Fla. State Senators Receive Messages to End Medical Liability Crisis

April 16, 2003

Florida’s state senators began receiving the first batch of “a million messages” from constituents Wednesday urging them to join Governor Jeb Bush and the Florida House in fixing the broken medical liability system.

The messages came in the form of signed postcards that were delivered starting at 11 a.m. to senators’ district offices statewide. Senators received thousands of postcards in the first wave of deliveries, but will ultimately receive one million postcards.

“Senators are going to receive a million messages from their constituents that center on two themes,” said Wayne NeSmith, president of the Florida Hospital Association and a leader in the Coalition to Heal Healthcare in Florida.

“First, constituents are letting each senator know that they’re being hurt by the medical liability crisis back home, and that the hurt will grow much worse if the Senate doesn’t help them out,” NeSmith said. “Second, constituents are saying that Governor Bush, the governor’s task force of university leaders and the Florida House all support significant reform measures, and it is now time for the Senate to act.”

The one million postcards were distributed through hospitals statewide by the Coalition to Heal Healthcare in Florida. Those who have signed the cards include hospital employees, medical staffs, patients, hospital auxiliary members and the general public.

Coalition leaders say they hope that the sheer volume of postcards will help educate senators that there is a broad public desire to see the Senate become part of the solution in solving the medical liability crisis.

The Florida Legislature is recessing today for three days for the Easter and Passover holidays. But with just two weeks left before the May 2 scheduled end of the session, the prospects of the Legislature passing measures to fix the broken system are uncertain.

Governor Jeb Bush has called on House and Senate members to pass sweeping reforms that are supported by the coalition. The governor’s task force of university leaders studied the issue for months and issued 60 recommendations in late January that serve as a blueprint for ending the crisis.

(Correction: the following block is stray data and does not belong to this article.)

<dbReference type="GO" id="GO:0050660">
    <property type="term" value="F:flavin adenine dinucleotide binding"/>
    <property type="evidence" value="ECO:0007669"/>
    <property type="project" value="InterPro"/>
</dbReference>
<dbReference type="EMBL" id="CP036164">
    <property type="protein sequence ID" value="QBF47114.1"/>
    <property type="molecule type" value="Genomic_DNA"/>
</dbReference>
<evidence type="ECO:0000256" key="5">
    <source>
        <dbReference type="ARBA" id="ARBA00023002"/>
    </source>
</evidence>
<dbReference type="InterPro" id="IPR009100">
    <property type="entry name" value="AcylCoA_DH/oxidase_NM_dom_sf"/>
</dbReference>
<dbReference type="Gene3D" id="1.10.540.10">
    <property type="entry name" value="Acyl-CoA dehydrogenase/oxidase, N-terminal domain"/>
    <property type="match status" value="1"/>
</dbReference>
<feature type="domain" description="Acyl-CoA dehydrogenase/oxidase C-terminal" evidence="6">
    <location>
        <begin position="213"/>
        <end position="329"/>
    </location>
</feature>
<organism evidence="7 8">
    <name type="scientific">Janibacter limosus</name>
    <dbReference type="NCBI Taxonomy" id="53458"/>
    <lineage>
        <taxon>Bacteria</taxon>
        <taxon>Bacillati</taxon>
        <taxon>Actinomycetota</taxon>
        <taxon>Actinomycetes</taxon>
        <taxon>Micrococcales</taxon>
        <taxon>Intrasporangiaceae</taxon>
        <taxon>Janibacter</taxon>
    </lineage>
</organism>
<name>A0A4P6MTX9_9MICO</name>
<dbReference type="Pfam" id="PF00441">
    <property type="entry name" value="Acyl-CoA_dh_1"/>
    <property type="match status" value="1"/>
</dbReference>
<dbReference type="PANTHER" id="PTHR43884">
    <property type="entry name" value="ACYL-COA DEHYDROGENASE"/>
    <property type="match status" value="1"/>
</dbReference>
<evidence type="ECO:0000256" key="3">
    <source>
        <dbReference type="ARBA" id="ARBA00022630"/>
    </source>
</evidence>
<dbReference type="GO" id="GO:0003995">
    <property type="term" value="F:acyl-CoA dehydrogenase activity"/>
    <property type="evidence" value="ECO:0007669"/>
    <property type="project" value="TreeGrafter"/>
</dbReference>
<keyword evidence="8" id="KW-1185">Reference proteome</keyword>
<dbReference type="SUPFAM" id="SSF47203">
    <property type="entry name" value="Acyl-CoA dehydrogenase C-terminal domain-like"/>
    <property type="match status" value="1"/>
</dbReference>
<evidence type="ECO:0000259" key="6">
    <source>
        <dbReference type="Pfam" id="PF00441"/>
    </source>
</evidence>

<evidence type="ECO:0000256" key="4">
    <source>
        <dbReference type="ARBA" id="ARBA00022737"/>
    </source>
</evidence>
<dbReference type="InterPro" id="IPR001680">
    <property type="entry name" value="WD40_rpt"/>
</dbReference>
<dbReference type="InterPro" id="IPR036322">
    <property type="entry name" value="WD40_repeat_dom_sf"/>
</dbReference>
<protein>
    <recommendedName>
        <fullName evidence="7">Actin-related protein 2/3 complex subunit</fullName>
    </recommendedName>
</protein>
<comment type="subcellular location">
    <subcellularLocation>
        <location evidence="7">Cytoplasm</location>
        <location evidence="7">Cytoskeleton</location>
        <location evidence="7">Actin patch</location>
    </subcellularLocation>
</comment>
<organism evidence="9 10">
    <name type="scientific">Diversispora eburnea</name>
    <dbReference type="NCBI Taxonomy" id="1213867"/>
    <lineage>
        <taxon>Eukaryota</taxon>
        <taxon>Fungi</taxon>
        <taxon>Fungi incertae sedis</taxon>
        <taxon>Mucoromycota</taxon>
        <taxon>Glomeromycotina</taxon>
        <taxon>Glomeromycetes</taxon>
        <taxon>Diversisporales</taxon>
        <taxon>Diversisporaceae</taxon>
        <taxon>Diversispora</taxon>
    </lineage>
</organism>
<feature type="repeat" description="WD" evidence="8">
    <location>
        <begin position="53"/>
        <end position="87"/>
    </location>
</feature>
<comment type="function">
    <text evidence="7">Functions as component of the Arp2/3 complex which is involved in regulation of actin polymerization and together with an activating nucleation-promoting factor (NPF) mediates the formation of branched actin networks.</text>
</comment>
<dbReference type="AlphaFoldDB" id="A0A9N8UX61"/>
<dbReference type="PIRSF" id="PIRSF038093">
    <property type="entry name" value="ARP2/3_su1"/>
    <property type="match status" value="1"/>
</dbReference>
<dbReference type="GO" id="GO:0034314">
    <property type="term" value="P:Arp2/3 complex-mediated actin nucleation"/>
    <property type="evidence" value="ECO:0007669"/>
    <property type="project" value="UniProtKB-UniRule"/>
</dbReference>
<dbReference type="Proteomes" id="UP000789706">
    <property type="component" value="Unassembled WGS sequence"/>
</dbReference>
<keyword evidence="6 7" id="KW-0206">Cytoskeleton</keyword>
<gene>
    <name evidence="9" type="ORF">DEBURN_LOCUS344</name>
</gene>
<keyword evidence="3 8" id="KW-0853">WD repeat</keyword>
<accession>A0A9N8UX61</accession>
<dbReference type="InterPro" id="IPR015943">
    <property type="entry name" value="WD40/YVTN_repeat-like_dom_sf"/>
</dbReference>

On March 21, the House passed by a 95-19 vote a comprehensive reform bill, HB 1713. The bill mandates new patient safety initiatives, enhances physician discipline, creates new oversight of insurance rates and new insurance options for doctors, and brings new balance to the legal system, including a cap of $250,000 on non-economic damages awarded in medical liability crisis.

But the House and Senate remain far apart on the issue, and it is unclear whether the Senate will even consider HB 1713. Over the past two weeks, the Senate Judiciary Committee and the Senate Appropriations Committee passed a package of bills that coalition leaders say will not solve the state’s crisis, and in some areas will actually make it worse.

John Thrasher, a former House Speaker who serves as the chief lobbyist for the coalition, warned senators, “every day, we hear more and more about folks who can’t get care.” Thrasher urged senators to amend their proposals and adopt the recommendations of the governor’s select task force and the House.

“I fear you’re going to have to come back for a special session,” Thrasher told senators. “You’re a long way from what the House of Representatives is proposing and a long way from solving these problems.”

Meanwhile, a prominent business member of the coalition told senators their proposals looked like a card game. “You’re giving people the illusion of reform,” said Art Simon, Senior Vice President of Associated Industries of Florida.

The tens of thousands of people who have signed postcards already will be watching closely how their senator votes, NeSmith said. “They’re saying, ‘we’re counting on you, and we have faith that you’ll find a way to reduce healthcare costs and protect the availability of healthcare for all of us,'” NeSmith added.

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